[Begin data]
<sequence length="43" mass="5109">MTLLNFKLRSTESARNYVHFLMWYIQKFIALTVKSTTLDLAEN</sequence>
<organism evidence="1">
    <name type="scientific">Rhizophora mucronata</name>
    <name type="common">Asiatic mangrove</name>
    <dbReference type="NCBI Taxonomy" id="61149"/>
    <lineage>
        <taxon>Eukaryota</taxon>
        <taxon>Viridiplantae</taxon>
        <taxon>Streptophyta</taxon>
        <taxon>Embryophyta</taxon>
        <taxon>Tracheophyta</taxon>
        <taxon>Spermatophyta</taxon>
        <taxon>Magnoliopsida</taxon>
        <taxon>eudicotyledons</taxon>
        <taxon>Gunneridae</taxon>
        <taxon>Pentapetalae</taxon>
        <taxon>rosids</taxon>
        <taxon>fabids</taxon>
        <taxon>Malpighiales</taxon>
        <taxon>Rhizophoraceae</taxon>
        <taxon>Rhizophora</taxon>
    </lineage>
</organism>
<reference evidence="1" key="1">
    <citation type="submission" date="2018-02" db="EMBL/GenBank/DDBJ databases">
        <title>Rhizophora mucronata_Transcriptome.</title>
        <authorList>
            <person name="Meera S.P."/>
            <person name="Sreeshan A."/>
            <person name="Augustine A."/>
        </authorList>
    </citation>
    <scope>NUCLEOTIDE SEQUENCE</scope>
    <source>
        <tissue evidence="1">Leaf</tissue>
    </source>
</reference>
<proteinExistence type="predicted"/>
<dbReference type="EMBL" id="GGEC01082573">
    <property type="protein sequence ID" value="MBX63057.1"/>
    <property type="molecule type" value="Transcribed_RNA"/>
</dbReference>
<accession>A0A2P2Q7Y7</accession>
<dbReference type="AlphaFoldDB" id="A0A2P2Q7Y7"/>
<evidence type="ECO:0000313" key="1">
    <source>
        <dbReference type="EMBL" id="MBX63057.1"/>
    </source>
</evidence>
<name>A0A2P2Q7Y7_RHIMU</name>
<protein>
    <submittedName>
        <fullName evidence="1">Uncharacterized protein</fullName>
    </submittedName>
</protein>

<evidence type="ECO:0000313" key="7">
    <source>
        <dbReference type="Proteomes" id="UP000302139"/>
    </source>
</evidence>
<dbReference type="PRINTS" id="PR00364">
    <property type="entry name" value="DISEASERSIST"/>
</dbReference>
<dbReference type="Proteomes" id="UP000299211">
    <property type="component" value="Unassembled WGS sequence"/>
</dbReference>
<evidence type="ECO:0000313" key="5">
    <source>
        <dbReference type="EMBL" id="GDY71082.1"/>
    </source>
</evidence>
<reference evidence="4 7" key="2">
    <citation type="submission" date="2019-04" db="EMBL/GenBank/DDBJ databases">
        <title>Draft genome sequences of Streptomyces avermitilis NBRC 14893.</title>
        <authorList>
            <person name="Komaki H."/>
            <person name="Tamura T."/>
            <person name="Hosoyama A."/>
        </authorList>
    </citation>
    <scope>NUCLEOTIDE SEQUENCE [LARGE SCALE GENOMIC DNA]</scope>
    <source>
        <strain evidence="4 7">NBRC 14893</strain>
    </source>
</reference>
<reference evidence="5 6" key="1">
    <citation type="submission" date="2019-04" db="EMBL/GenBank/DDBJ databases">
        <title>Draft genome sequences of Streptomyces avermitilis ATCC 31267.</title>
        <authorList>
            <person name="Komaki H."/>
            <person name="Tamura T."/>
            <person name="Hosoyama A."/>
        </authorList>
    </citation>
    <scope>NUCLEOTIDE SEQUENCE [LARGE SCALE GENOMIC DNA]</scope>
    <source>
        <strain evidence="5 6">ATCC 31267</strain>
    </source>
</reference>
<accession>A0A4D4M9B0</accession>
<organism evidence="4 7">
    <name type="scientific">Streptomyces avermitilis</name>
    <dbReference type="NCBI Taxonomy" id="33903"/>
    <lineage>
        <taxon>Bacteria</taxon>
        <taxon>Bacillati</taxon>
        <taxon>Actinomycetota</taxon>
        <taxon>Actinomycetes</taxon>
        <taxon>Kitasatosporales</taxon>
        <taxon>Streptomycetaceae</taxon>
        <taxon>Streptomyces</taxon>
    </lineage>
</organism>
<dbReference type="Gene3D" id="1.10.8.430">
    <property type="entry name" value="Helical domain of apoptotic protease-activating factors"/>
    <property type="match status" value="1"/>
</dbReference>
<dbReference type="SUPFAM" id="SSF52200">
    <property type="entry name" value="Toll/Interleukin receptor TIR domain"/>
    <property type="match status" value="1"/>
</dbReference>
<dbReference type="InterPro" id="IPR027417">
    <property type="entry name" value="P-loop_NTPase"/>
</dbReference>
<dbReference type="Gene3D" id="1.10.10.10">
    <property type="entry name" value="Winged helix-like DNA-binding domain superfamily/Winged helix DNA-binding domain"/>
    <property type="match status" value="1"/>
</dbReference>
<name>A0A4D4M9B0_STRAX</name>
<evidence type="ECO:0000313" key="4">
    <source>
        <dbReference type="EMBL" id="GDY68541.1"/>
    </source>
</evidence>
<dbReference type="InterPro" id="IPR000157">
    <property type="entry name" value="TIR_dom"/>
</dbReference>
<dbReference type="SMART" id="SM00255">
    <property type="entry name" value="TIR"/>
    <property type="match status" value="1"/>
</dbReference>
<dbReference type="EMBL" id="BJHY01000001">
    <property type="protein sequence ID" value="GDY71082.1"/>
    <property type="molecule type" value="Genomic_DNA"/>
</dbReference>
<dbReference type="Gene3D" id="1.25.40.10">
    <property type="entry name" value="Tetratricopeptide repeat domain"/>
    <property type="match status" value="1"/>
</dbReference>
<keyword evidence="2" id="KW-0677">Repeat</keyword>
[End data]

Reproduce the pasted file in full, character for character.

<sequence length="43" mass="5109">MTLLNFKLRSTESARNYVHFLMWYIQKFIALTVKSTTLDLAEN</sequence>
<organism evidence="1">
    <name type="scientific">Rhizophora mucronata</name>
    <name type="common">Asiatic mangrove</name>
    <dbReference type="NCBI Taxonomy" id="61149"/>
    <lineage>
        <taxon>Eukaryota</taxon>
        <taxon>Viridiplantae</taxon>
        <taxon>Streptophyta</taxon>
        <taxon>Embryophyta</taxon>
        <taxon>Tracheophyta</taxon>
        <taxon>Spermatophyta</taxon>
        <taxon>Magnoliopsida</taxon>
        <taxon>eudicotyledons</taxon>
        <taxon>Gunneridae</taxon>
        <taxon>Pentapetalae</taxon>
        <taxon>rosids</taxon>
        <taxon>fabids</taxon>
        <taxon>Malpighiales</taxon>
        <taxon>Rhizophoraceae</taxon>
        <taxon>Rhizophora</taxon>
    </lineage>
</organism>
<reference evidence="1" key="1">
    <citation type="submission" date="2018-02" db="EMBL/GenBank/DDBJ databases">
        <title>Rhizophora mucronata_Transcriptome.</title>
        <authorList>
            <person name="Meera S.P."/>
            <person name="Sreeshan A."/>
            <person name="Augustine A."/>
        </authorList>
    </citation>
    <scope>NUCLEOTIDE SEQUENCE</scope>
    <source>
        <tissue evidence="1">Leaf</tissue>
    </source>
</reference>
<proteinExistence type="predicted"/>
<dbReference type="EMBL" id="GGEC01082573">
    <property type="protein sequence ID" value="MBX63057.1"/>
    <property type="molecule type" value="Transcribed_RNA"/>
</dbReference>
<accession>A0A2P2Q7Y7</accession>
<dbReference type="AlphaFoldDB" id="A0A2P2Q7Y7"/>
<evidence type="ECO:0000313" key="1">
    <source>
        <dbReference type="EMBL" id="MBX63057.1"/>
    </source>
</evidence>
<name>A0A2P2Q7Y7_RHIMU</name>
<protein>
    <submittedName>
        <fullName evidence="1">Uncharacterized protein</fullName>
    </submittedName>
</protein>

<evidence type="ECO:0000313" key="7">
    <source>
        <dbReference type="Proteomes" id="UP000302139"/>
    </source>
</evidence>
<dbReference type="PRINTS" id="PR00364">
    <property type="entry name" value="DISEASERSIST"/>
</dbReference>
<dbReference type="Proteomes" id="UP000299211">
    <property type="component" value="Unassembled WGS sequence"/>
</dbReference>
<evidence type="ECO:0000313" key="5">
    <source>
        <dbReference type="EMBL" id="GDY71082.1"/>
    </source>
</evidence>
<reference evidence="4 7" key="2">
    <citation type="submission" date="2019-04" db="EMBL/GenBank/DDBJ databases">
        <title>Draft genome sequences of Streptomyces avermitilis NBRC 14893.</title>
        <authorList>
            <person name="Komaki H."/>
            <person name="Tamura T."/>
            <person name="Hosoyama A."/>
        </authorList>
    </citation>
    <scope>NUCLEOTIDE SEQUENCE [LARGE SCALE GENOMIC DNA]</scope>
    <source>
        <strain evidence="4 7">NBRC 14893</strain>
    </source>
</reference>
<reference evidence="5 6" key="1">
    <citation type="submission" date="2019-04" db="EMBL/GenBank/DDBJ databases">
        <title>Draft genome sequences of Streptomyces avermitilis ATCC 31267.</title>
        <authorList>
            <person name="Komaki H."/>
            <person name="Tamura T."/>
            <person name="Hosoyama A."/>
        </authorList>
    </citation>
    <scope>NUCLEOTIDE SEQUENCE [LARGE SCALE GENOMIC DNA]</scope>
    <source>
        <strain evidence="5 6">ATCC 31267</strain>
    </source>
</reference>
<accession>A0A4D4M9B0</accession>
<organism evidence="4 7">
    <name type="scientific">Streptomyces avermitilis</name>
    <dbReference type="NCBI Taxonomy" id="33903"/>
    <lineage>
        <taxon>Bacteria</taxon>
        <taxon>Bacillati</taxon>
        <taxon>Actinomycetota</taxon>
        <taxon>Actinomycetes</taxon>
        <taxon>Kitasatosporales</taxon>
        <taxon>Streptomycetaceae</taxon>
        <taxon>Streptomyces</taxon>
    </lineage>
</organism>
<dbReference type="Gene3D" id="1.10.8.430">
    <property type="entry name" value="Helical domain of apoptotic protease-activating factors"/>
    <property type="match status" value="1"/>
</dbReference>
<dbReference type="SUPFAM" id="SSF52200">
    <property type="entry name" value="Toll/Interleukin receptor TIR domain"/>
    <property type="match status" value="1"/>
</dbReference>
<dbReference type="InterPro" id="IPR027417">
    <property type="entry name" value="P-loop_NTPase"/>
</dbReference>
<dbReference type="Gene3D" id="1.10.10.10">
    <property type="entry name" value="Winged helix-like DNA-binding domain superfamily/Winged helix DNA-binding domain"/>
    <property type="match status" value="1"/>
</dbReference>
<name>A0A4D4M9B0_STRAX</name>
<evidence type="ECO:0000313" key="4">
    <source>
        <dbReference type="EMBL" id="GDY68541.1"/>
    </source>
</evidence>
<dbReference type="InterPro" id="IPR000157">
    <property type="entry name" value="TIR_dom"/>
</dbReference>
<dbReference type="SMART" id="SM00255">
    <property type="entry name" value="TIR"/>
    <property type="match status" value="1"/>
</dbReference>
<dbReference type="EMBL" id="BJHY01000001">
    <property type="protein sequence ID" value="GDY71082.1"/>
    <property type="molecule type" value="Genomic_DNA"/>
</dbReference>
<dbReference type="Gene3D" id="1.25.40.10">
    <property type="entry name" value="Tetratricopeptide repeat domain"/>
    <property type="match status" value="1"/>
</dbReference>
<keyword evidence="2" id="KW-0677">Repeat</keyword>